Photo: Sam Anvari.


Photo: Hamed Saber

Capital of Iran, officially with 7.5 million (2005 estimate), but with perhaps as much as 10 million inhabitants or more (governmental control here is not working anymore). Teheran is situated on a sandy plateau north in Iran, about 1,200 meters above sea level and just south of the Alborz Mountains and north of Central Plateau of Iran. The Jajrud and the Karaj rivers run on each side of the city. The capital forms its own province, called Teheran.

Teheran is also the capital of Teheran province with 12 million inhabitants (2005 estimate) and an area of 19,196 km².
Teheran is the economic and administrative center of Iran.

The economic base of the city is food-processing, textiles, cement, bricks, sugar, chinaware, pottery, electrical equipment, pharmaceuticals in addition to cars being assembled. Teheran is also the administrative center of the country’s oil industry.

About half of the manufactured goods of Iran are produced in Teheran. Half of the workforce of Teheran work for the national or the local governments.

The shape and organization of the city were strongly modified during the Pahlavis reign (1925- 1979) while most of modern Teheran are new constructions and houses.

The major landmarks of Teheran are the Sepah-salar Mosque, the Baharstan Palace (now parliament), the Shams ol-Emareh, and the Niavaran Palace. Some major houses have been turned into museums, like the Golestan Palace, the Saadabad Palace, and the Marmar Palace.

Teheran is connected by road to all major cities in Iran, but distances are often vast. The railway reaches large parts of the country. There is one international airport and 2 smaller airports. Connections to other Iranian cities are well-developed.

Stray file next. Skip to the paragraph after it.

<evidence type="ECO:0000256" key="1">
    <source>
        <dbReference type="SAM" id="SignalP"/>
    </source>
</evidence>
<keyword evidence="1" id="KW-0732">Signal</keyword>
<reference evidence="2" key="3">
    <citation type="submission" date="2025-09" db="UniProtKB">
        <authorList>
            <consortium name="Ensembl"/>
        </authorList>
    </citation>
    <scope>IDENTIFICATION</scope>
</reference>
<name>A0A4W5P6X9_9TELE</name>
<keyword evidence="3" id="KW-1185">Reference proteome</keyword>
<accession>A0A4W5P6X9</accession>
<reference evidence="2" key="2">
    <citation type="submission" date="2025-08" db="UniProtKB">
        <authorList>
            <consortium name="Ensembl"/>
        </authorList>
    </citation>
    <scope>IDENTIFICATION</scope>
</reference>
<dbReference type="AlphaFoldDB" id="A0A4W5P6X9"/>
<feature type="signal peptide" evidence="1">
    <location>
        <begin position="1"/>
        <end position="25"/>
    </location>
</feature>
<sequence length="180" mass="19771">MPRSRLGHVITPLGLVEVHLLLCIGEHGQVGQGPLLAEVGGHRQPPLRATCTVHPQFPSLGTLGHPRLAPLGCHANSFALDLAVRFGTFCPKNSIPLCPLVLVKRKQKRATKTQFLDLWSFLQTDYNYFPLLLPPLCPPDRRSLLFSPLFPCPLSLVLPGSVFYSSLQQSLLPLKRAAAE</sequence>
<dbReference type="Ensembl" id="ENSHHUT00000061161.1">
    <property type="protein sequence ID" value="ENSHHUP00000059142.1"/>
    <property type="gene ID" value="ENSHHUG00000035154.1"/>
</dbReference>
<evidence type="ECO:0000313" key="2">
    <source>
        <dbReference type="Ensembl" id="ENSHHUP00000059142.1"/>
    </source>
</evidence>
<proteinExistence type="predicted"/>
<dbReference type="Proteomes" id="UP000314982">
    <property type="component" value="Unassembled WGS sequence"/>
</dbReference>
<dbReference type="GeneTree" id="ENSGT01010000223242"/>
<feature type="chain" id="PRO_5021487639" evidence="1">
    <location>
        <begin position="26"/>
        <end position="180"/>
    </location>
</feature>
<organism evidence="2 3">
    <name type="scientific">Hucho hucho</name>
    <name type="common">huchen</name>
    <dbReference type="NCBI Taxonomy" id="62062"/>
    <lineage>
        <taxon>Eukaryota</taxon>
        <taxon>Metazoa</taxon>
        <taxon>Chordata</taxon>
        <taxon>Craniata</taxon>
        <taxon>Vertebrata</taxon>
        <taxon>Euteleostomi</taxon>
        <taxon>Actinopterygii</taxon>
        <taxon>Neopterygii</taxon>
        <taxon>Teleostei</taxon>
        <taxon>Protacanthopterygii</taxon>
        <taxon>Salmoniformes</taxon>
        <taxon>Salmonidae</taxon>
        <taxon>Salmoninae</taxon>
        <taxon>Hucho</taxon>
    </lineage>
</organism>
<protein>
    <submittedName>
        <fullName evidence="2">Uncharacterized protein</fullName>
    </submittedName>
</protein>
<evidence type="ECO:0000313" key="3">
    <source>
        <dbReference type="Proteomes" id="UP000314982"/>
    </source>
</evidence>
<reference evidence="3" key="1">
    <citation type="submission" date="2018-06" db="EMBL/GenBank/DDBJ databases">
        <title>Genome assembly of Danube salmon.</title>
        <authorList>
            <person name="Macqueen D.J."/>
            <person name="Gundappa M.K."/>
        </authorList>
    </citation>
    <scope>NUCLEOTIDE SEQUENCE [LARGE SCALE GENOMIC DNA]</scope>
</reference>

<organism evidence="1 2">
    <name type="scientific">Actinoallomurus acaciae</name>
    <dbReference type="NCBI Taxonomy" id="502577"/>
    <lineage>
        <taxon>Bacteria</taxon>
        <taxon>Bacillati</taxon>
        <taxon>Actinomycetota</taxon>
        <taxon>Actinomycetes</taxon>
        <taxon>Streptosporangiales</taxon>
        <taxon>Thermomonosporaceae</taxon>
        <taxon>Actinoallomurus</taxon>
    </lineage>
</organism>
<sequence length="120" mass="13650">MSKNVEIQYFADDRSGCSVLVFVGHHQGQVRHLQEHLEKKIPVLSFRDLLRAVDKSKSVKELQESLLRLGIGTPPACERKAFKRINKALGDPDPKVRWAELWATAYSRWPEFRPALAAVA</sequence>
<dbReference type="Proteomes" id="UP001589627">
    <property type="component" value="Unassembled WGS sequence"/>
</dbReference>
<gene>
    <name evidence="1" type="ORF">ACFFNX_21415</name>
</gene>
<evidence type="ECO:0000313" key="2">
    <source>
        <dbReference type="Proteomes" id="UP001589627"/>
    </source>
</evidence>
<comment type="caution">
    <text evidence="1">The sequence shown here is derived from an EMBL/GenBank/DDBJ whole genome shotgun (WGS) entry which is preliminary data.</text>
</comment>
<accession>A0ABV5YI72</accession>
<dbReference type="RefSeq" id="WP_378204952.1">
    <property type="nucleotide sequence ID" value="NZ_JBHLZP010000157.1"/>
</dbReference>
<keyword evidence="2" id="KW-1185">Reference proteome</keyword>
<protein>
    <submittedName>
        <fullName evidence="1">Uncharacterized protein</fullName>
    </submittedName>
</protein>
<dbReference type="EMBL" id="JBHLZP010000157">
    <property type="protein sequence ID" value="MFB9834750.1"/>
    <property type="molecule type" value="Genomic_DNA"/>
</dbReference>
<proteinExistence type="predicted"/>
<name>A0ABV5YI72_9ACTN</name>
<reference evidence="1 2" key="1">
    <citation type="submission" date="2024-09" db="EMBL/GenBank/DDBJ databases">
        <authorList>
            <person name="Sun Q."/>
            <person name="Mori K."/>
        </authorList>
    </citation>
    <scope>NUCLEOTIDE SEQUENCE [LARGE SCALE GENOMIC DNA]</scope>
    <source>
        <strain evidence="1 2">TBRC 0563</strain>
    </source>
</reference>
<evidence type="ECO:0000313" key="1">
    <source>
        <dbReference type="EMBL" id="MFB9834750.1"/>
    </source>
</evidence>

The Iran University of Science and Technology was founded in 1928, the University of Teheran in 1932, Shahid Beheshti University was founded in 1959. Altogether there are about 40 institutions for higher education.

The spelling of Teheran is going more and more in direction of “Tehran”. The name comes from Old Persian “teh ran”, meaning “warm place.” Teheran has warm summers and cold winters, often with snow. Rainfall is only 200 mm annually.

In modern times, Teheran suffers from extreme air pollution, most of it originating from the heavy traffic and the use of oil by the industry. Some measures have been taken to help this problem, like encouraging buses and taxis to use compressed natural gas instead of petroleum. A 3 line underground rail system also helps reduce the heavy traffic.

The majority of Teheran’s population are Persians, but Azerbaijanis represent about 25% of the inhabitants. Other important minority groups are Kurds and Gilakis. About 99% are Muslims, the rest are Christians, Zoroastrians and Jews.

4th century: Historical evidence indicating that Teheran is a suburb of Rayy (now Shahr-e Rey) about 10 km south.
1221: Teheran is established as the most important regional town after the destruction of Rayy by the Mongols.
16th century: Teheran becomes the residence of Safavid rulers.
1722: Teheran is occupied by the Afghans.
1729: Nadir Shah frees Teheran.
1788: Agha Mohammad Khan, the founder of the Qajar Dynasty, makes the Teheran capital of Persia.
1925: With the fall of the Qajar dynasty, the new shah, Reza Pahlavi starts a wide expansion of the country’s capital.
1980’s: Strong increase of the population of Teheran, which in 1976 was 4.5 million.
1999: The Teheran metro opens.


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